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“Bite-Size Bits of Local, National, and Global History”
Eagle Pass in Maverick County, Texas — The American South (West South Central)
 

Eagle Pass C.S.A.

 
 
Eagle Pass C.S.A. Marker (<i>front & back</i>) image. Click for full size.
By Cosmos Mariner, May 31, 2014
1. Eagle Pass C.S.A. Marker (front & back)
Inscription.
(front)
A major terminus of the Cotton Road, customhouse and Confederate port of entry into Mexico 1863-65 when Union forces held lower Rio Grande. Cotton was "lifeblood of the South," Texas its lifeline and storehouse west of the Mississippi. Confederate, state and private agents sent thousands of bales through here to be traded for needed guns, ammunition, clothing, blankets, leather goods and medical supplies. One Arkansas train contained more than 100 wagons loaded with cotton. Arriving from San Antonio over a hot, dusty road threatened by Indians and plagued by bandits, the cotton bales were removed from oxcarts and ferried
(see other side)
(back)
across the river on barges. It was then sent down the River Road to Matamoros or carried inland sometimes as far as Mexico City. Confederate customs took one-half of all private cotton passing through as export duty, and at one time bales spread from the river bank to the edge of town. Fort Duncan and Camp Rabb, Confederate garrisons, afforded protection for the wagon trains and controlled Eagle Pass which had voted 80 to 3 against state secession. Union sympathizers, renegades and sulkers wanting to avoid the conflict of war fled across the Rio Grande attempting to settle in Mexico. Many slipped back into Texas to prey
Eagle Pass C.S.A. Marker (<i>front side</i>) image. Click for full size.
By Cosmos Mariner, May 31, 2014
2. Eagle Pass C.S.A. Marker (front side)
on wagon trains and isolated ranches. One large party of raiders overcame Fort Duncan and went to attack Eagle Pass. Alerted citizens fighting from behind barricades of cotton bales caused them to flee.
 
Erected 1964 by State of Texas. (Marker Number 1326.)
 
Location. 28° 42.514′ N, 100° 30.1′ W. Marker is in Eagle Pass, Texas, in Maverick County. Marker is at the intersection of Main Street (State Highway 240) and Madison Street, on the right when traveling west on Main Street. Touch for map. Marker is located at the Southeast corner of the Maverick County Courthouse grounds. Marker is at or near this postal address: 501 Main Street, Eagle Pass TX 78852, United States of America.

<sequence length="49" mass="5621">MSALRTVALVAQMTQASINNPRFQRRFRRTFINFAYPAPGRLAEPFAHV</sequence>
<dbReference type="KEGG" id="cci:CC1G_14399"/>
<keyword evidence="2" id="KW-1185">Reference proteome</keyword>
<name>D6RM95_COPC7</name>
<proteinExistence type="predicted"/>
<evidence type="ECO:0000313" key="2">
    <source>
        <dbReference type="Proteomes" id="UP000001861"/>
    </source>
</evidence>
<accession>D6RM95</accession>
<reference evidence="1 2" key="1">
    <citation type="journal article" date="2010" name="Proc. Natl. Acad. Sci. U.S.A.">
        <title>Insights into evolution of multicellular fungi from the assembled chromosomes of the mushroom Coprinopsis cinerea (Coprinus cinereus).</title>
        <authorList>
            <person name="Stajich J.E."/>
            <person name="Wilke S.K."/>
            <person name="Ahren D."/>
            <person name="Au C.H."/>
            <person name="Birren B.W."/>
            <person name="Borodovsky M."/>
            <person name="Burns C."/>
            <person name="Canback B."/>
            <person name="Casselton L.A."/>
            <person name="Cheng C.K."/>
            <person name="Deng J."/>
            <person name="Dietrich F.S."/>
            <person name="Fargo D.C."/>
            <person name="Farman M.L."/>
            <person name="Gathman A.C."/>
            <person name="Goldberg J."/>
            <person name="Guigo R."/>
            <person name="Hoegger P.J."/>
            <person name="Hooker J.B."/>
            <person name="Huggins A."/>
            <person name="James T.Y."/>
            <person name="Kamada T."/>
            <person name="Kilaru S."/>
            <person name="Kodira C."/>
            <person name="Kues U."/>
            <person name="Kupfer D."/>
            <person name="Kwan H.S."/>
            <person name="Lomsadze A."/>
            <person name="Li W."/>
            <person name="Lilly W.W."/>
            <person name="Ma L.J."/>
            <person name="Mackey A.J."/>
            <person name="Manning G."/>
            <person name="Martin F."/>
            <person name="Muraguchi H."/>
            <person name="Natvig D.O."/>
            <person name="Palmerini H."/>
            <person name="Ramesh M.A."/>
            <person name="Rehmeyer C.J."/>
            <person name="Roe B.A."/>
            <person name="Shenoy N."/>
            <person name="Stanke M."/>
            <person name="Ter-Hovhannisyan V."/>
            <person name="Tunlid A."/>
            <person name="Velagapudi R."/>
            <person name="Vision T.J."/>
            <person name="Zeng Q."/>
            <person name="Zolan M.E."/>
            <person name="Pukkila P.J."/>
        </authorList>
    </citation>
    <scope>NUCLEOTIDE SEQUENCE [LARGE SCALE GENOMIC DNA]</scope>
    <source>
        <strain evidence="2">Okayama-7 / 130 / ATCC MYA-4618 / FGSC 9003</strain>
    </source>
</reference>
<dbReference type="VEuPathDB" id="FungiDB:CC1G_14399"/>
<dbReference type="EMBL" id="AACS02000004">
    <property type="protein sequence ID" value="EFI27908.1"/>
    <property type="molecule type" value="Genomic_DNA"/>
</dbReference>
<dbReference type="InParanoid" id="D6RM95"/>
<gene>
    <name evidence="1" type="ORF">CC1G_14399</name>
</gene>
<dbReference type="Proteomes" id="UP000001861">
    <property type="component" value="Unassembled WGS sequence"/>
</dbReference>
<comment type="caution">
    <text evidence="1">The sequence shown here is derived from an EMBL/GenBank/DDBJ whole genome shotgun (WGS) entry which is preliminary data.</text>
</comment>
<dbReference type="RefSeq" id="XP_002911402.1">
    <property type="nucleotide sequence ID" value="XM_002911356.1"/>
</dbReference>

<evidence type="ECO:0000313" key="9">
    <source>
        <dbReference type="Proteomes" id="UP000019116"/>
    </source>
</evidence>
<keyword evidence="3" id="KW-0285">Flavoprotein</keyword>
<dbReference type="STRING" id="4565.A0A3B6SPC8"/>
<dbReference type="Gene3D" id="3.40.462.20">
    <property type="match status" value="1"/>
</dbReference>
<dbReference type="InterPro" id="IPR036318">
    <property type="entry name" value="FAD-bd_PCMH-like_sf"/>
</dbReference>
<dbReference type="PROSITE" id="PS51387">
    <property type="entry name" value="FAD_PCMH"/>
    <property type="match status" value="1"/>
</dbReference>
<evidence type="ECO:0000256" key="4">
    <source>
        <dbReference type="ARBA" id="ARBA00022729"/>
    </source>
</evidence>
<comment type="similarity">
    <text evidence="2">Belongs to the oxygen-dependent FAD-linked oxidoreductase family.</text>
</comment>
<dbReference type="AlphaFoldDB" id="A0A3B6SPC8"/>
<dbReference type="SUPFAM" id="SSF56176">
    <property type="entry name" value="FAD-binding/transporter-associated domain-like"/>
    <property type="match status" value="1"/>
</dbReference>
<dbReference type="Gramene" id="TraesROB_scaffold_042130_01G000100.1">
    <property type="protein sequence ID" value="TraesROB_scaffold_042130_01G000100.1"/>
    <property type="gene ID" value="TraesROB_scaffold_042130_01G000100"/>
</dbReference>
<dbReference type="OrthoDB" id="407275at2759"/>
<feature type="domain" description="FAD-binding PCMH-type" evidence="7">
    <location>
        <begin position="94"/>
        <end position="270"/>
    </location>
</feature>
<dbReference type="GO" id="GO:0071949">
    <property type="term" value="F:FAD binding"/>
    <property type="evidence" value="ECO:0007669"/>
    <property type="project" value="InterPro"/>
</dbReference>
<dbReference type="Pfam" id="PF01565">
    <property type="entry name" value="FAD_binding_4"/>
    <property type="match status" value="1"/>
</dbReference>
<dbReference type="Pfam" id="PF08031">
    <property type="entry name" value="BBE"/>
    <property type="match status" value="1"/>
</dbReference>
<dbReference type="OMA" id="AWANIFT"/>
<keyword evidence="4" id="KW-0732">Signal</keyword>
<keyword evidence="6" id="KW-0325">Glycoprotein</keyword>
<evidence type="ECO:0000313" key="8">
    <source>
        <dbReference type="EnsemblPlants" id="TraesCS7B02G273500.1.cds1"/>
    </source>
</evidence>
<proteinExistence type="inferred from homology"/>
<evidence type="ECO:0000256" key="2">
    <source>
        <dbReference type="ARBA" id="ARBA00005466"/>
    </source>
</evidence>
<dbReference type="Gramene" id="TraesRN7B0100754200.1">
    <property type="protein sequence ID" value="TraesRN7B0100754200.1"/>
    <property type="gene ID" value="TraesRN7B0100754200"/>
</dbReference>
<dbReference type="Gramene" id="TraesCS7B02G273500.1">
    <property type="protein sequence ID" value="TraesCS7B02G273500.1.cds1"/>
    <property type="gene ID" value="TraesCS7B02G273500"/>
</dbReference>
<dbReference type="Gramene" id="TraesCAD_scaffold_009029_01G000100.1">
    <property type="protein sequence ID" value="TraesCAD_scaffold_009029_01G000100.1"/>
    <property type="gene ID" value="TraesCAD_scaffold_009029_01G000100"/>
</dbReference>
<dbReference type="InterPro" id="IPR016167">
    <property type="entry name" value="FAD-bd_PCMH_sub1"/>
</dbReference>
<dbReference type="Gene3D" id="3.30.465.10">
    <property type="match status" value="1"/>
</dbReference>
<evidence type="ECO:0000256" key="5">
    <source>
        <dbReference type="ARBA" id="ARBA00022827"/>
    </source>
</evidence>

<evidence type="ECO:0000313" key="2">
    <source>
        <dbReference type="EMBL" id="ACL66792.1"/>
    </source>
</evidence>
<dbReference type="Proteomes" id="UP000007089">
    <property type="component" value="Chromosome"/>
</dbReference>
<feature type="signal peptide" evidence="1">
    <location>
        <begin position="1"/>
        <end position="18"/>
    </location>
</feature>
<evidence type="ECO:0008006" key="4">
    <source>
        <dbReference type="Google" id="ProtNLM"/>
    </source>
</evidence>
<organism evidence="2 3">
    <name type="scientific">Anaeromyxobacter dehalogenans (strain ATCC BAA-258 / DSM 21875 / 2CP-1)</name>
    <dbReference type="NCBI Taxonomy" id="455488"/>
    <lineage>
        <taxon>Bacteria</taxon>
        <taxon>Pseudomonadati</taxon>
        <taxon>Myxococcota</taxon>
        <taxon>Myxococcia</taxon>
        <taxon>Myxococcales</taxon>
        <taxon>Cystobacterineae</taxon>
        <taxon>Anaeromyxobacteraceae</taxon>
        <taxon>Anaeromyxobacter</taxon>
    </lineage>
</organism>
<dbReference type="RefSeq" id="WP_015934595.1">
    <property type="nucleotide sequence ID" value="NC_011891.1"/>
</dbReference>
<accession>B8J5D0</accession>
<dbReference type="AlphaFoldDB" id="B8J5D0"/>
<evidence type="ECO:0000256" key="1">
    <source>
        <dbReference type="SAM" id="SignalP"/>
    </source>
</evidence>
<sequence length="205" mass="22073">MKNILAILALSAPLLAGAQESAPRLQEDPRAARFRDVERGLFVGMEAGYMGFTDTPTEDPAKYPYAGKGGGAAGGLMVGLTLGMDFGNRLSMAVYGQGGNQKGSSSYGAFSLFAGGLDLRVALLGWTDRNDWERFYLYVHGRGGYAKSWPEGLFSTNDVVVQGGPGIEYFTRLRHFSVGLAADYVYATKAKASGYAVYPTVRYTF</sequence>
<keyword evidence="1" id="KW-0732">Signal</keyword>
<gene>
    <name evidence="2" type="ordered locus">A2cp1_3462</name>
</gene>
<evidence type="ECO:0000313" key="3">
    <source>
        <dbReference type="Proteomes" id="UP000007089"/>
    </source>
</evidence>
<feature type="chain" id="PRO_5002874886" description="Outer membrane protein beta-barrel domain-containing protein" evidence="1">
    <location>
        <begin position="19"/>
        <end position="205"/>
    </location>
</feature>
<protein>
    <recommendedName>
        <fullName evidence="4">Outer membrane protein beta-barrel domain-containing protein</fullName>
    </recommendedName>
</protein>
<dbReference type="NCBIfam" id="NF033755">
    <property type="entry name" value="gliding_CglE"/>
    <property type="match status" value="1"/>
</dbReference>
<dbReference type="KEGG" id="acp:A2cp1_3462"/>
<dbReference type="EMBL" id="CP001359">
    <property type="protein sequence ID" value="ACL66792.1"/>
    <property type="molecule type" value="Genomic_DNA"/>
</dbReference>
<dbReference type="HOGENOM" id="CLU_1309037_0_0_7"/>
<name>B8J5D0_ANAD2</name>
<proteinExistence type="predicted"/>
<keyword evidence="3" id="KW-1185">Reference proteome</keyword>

Other nearby markers. At least 5 other markers are within walking distance of this marker. Maverick County Courthouse (a few steps from this marker); Maverick County (within shouting distance of this marker); Fort Duncan (approx. 0.4 miles away); a different marker also named Fort Duncan (approx. 0.4 miles away); Fort Duncan Infantry Barracks (approx. half a mile away).
 
More about this marker. Marker is a large, double-sided, polished pink granite slab. The marker is weathered and somewhat difficult to read
 
Also see . . .
Eagle Pass C.S.A. Marker (<i>back side</i>) image. Click for full size.
By Cosmos Mariner, May 31, 2014
3. Eagle Pass C.S.A. Marker (back side)
 Eagle Pass.
During the Civil War, a party of renegades crossed from Piedras Negras and overran the Confederate garrison at Fort Duncan. The townsmen, fighting from behind a barricade of cotton bales, successfully drove off their assailants. Following federal occupation of Brownsville in 1863, Eagle Pass became an important shipment point for Confederate cotton. After the war the last Confederate force in the field, the Shelby expedition, crossed the Rio Grande at Eagle Pass and in a ceremony buried in the river the last flag to fly over Confederate troops. (Submitted on December 14, 2017, by Cosmos Mariner of Cape Canaveral, Florida.) 
 
Categories. Industry & CommerceRoads & VehiclesWar, US Civil
 
Eagle Pass C.S.A. Marker (<i>wide view across top; courthouse in background</i>) image. Click for full size.
By Cosmos Mariner, May 31, 2014
4. Eagle Pass C.S.A. Marker (wide view across top; courthouse in background)
 
 
Credits. This page was last revised on December 14, 2017. This page originally submitted on December 13, 2017, by Cosmos Mariner of Cape Canaveral, Florida. This page has been viewed 52 times since then and 4 times this year. Photos:   1. submitted on December 13, 2017, by Cosmos Mariner of Cape Canaveral, Florida.   2, 3, 4. submitted on December 14, 2017, by Cosmos Mariner of Cape Canaveral, Florida. • Bernard Fisher was the editor who published this page.
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